Mr Dicks agreed with the Chairperson that the Director-General needed to be called in to have proper discussions together with other DPME colleagues. Timing has been awkward because there were so many other portfolio committee meetings currently taking place in Parliament. He clarified that DPME was not entirely independent; DPME had a reporting tool evaluating departments on their targets, working with the departments. DPME was reporting on the 2014/15 period, the significance of the nuclear build programme would still be reported on in the next period. The significance of the Gas Utilisation Master Plan (GUMP) and of gas as a baseload has become quite an important discussion within the Department of Energy. DPME has been working with DoE to look through the social economic impact of GUMP. Nuclear has also come as a very important baseload. DPME has called for a significant mix of energy resources and nuclear has been cited as part of the mix.

Some of the targets have been refined and have found their way to the MTSF. There was some degree of shifting with regards to targets. The two Bills were put to the Economic and Infrastructure Cluster and they were discussed there, recommendations were made there and those changes were effected by the DoE and processed through Cabinet for public consultation. That process was ongoing and it would be for DoE officials to indicate how far the process was. Some of the questions may require political intervention and it was difficult for him to say where Eskom should be located. What DPME has tried to do through the intervention of the Executive was to establish the War Room to try and bring together all those who were important players in the energy supply sector; and the War Room has achieved this objective. Engagements were intense and robust, and the issue of Eskom; where it should reside and what its mandate was, were part of those discussions. He said it would be useful for the Committee to discuss Eskom; even though the shareholding department was the DPE. Eskom in itself was a corporate entity and it has a board. Eskom had to take prudent financial decisions, however these decisions needed to be in line with the country’s objectives. He said there were discussions which took place outside of the parliamentary committees and DPME was committed to ensuring that these were always communicated to the Committees. He said the Department should be the one to respond to the ISMO Bill because that was a significant discussion. Any decision about the restructuring of Eskom would have significant impacts.

With regard to fragmentation, he said the regulatory environment needed to be looked at. The DoE needed to create a flexible regulatory environment that allows for more options to be managed such as greater participation from Independent Power Producers (IPPs). There was never an oversupply of generation capacity. With regard to Medupi and Kusile commissioning, this was a different challenge all together and further discussion was needed. On the 30% for IPP supply, he said the DoE has achieved this quite significantly. The Renewable Independent Power Producer Programme (REIPPP) was the largest private sector energy programme and it was therefore fairly significant. Most of the investment was driven by the private sector, with over R193 billion worth of investments. This was an important initiative and it was very successful. On the MPRDA question, he said this was one of those he would not be able to comment on. The MRPDA was to regulate minerals and other natural resources; there may be an argument from the DMR that the Department of Environmental Affairs should not interfere on environmental issues when DMR had the mandate. The DMR was busy with shale gas and was arguing that it was in their domain. On the solar water heater programme, he indicated that Cabinet has taken a decision to move the programme from Eskom to the DoE. This was one of the successful programmes which was initially run by Eskom and its functions were simply transferred to the DoE which would develop an implementation plan.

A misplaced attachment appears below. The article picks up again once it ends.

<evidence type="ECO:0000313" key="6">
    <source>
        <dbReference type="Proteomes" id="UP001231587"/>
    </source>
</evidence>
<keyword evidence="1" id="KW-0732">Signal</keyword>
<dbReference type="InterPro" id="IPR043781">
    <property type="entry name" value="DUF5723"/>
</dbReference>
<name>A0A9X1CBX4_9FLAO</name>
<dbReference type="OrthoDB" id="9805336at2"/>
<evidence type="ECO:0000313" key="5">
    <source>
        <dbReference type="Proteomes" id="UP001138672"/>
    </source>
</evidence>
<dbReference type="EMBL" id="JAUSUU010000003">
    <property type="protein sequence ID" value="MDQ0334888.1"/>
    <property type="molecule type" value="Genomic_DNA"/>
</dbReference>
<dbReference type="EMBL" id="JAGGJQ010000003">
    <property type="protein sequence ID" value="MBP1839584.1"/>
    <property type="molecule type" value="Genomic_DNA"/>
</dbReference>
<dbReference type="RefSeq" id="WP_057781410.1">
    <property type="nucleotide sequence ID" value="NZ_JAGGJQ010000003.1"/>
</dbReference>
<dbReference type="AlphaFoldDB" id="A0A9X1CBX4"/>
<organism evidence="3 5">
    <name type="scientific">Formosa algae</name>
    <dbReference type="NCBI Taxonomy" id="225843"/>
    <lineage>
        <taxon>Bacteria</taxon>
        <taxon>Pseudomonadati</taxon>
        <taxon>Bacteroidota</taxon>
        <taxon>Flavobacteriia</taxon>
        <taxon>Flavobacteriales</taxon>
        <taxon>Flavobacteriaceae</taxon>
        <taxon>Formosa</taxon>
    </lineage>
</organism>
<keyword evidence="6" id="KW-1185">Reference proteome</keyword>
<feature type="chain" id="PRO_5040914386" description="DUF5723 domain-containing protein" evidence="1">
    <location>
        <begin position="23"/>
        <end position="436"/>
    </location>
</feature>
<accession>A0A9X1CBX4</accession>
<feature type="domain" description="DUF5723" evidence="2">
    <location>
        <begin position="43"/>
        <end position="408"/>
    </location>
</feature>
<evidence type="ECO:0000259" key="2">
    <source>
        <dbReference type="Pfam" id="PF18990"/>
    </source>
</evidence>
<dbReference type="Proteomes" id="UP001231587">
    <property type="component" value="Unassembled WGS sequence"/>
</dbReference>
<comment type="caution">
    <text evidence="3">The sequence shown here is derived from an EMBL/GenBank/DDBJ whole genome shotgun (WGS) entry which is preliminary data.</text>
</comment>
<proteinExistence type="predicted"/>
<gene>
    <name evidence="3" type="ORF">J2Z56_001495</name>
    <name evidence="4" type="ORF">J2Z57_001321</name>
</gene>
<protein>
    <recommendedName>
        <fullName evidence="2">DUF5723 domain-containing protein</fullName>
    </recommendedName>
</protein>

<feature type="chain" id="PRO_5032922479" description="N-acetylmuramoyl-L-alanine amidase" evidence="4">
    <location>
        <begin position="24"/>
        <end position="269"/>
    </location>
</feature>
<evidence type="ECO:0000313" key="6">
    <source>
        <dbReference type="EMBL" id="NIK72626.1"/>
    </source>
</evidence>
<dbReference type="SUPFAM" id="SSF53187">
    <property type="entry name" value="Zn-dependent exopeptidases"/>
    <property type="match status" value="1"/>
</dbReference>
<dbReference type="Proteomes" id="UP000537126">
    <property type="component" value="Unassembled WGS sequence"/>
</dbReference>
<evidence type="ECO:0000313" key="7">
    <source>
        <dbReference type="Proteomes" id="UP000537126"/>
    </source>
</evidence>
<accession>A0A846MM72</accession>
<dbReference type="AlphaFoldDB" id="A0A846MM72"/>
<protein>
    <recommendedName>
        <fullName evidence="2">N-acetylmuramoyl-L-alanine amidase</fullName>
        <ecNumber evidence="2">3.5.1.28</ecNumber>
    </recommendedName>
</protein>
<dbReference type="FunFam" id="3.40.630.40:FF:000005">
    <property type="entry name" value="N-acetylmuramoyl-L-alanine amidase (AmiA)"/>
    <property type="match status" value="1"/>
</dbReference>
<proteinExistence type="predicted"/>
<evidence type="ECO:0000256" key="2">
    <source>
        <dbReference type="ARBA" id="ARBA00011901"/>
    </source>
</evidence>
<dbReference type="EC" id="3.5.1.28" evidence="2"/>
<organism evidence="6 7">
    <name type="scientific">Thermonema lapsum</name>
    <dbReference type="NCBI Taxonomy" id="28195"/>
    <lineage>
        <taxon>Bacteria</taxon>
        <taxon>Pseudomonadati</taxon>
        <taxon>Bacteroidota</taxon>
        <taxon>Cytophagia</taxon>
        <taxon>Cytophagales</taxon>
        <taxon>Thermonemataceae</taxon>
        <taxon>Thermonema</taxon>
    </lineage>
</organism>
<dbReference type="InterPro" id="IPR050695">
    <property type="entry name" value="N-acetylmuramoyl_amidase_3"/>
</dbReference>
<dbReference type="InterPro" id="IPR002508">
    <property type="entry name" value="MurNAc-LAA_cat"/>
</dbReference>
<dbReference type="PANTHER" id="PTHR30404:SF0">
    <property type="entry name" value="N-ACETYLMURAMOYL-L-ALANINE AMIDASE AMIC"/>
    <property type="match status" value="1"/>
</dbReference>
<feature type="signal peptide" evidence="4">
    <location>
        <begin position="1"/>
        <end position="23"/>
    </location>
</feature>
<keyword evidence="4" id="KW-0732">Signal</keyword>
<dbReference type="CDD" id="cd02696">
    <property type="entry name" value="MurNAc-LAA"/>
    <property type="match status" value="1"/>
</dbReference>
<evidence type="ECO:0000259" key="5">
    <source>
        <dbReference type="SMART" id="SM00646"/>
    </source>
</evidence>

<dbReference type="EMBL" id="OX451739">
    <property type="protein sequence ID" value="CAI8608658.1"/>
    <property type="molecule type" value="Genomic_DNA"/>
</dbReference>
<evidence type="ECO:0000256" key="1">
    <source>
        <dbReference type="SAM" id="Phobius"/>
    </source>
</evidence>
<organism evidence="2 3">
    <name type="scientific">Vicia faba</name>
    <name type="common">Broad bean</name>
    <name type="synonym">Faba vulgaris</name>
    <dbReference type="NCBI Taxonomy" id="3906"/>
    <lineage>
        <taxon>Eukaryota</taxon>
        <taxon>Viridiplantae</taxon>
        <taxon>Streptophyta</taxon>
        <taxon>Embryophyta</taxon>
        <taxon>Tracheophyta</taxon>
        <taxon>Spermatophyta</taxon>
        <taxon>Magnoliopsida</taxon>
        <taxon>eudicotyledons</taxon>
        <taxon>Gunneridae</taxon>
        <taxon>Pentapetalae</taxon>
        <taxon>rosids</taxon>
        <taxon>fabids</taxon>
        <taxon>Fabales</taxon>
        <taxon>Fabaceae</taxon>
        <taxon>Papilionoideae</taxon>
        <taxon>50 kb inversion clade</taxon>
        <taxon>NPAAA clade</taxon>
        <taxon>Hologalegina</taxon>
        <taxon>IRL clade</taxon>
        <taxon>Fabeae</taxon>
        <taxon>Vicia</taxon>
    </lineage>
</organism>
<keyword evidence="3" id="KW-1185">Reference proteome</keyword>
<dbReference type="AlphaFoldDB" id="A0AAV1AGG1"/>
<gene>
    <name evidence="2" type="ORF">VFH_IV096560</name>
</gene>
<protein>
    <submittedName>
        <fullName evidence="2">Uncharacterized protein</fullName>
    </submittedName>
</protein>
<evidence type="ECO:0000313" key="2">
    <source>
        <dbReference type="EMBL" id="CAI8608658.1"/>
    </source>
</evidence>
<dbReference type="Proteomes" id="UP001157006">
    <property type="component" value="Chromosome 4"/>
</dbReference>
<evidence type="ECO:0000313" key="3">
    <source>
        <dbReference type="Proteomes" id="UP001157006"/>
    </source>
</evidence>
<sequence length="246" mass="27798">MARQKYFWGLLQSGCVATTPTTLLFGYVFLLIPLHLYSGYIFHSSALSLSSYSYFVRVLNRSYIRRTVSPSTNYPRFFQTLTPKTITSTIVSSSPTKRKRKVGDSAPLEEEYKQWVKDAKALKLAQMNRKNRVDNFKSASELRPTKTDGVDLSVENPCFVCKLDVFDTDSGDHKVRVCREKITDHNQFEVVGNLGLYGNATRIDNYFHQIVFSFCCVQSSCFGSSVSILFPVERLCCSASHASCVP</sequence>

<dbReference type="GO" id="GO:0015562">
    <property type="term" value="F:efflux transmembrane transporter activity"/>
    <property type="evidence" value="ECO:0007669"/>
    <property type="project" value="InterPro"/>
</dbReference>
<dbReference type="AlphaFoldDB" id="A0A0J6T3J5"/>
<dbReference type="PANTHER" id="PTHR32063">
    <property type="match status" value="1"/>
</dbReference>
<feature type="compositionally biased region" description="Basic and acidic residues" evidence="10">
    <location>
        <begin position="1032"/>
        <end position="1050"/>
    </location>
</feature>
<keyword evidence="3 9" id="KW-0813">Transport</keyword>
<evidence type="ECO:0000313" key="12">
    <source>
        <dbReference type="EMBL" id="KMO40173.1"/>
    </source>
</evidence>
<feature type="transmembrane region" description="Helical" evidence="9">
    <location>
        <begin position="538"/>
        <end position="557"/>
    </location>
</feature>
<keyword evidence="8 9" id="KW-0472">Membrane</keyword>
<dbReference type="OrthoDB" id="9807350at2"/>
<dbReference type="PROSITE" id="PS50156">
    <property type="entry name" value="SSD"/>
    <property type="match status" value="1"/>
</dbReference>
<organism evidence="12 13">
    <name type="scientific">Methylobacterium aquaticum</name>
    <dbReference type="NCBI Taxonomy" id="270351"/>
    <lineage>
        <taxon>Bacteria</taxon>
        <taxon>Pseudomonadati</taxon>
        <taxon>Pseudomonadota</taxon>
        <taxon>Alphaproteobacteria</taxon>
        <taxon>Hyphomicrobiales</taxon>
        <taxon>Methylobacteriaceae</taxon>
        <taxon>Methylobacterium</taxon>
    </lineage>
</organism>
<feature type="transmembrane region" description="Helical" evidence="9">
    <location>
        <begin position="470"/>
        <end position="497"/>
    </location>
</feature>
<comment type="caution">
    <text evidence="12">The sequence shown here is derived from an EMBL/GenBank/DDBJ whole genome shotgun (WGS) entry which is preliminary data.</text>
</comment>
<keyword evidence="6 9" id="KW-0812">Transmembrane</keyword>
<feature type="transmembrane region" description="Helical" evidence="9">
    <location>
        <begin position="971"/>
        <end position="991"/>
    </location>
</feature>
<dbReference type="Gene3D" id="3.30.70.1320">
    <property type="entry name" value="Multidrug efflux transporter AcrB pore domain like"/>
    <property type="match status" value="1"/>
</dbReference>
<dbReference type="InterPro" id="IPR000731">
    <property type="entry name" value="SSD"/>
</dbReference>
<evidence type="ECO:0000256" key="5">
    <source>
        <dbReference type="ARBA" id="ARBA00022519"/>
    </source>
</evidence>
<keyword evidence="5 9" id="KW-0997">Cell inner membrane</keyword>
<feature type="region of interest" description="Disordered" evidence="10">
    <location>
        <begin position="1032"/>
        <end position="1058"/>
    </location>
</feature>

On FBE, he said this was quite a significant area; many of the municipalities have interpreted this in many different ways over the years. If there was a price path, electricity would become more expensive and there would need to be social interventions to make electricity more affordable for low income houses. There needed to be a way to deal with municipalities to ensure that they all interpret the FBE policy the same way and that there was consistency in implementation. He noted that Members had made many interesting inputs on the role of DPME and its partnerships with different departments.

Ms Mahambehlala asked about the cluster mentioned; was it a Cabinet cluster? If the Cabinet Cluster was consulted, it did not mean that the parliamentary committee was consulted.

Mr Dicks said it was the Economic Cluster for Directors General and Ministers.

Ms Z Faku (ANC) said the report was misleading. DPME should not try to justify things which were unjustifiable.

Chairperson thanked AGSA and DPME for the presentations and the Members for their engagement. All questions not responded to would be discussed in the following meetings. The meeting was adjourned.

Share this page: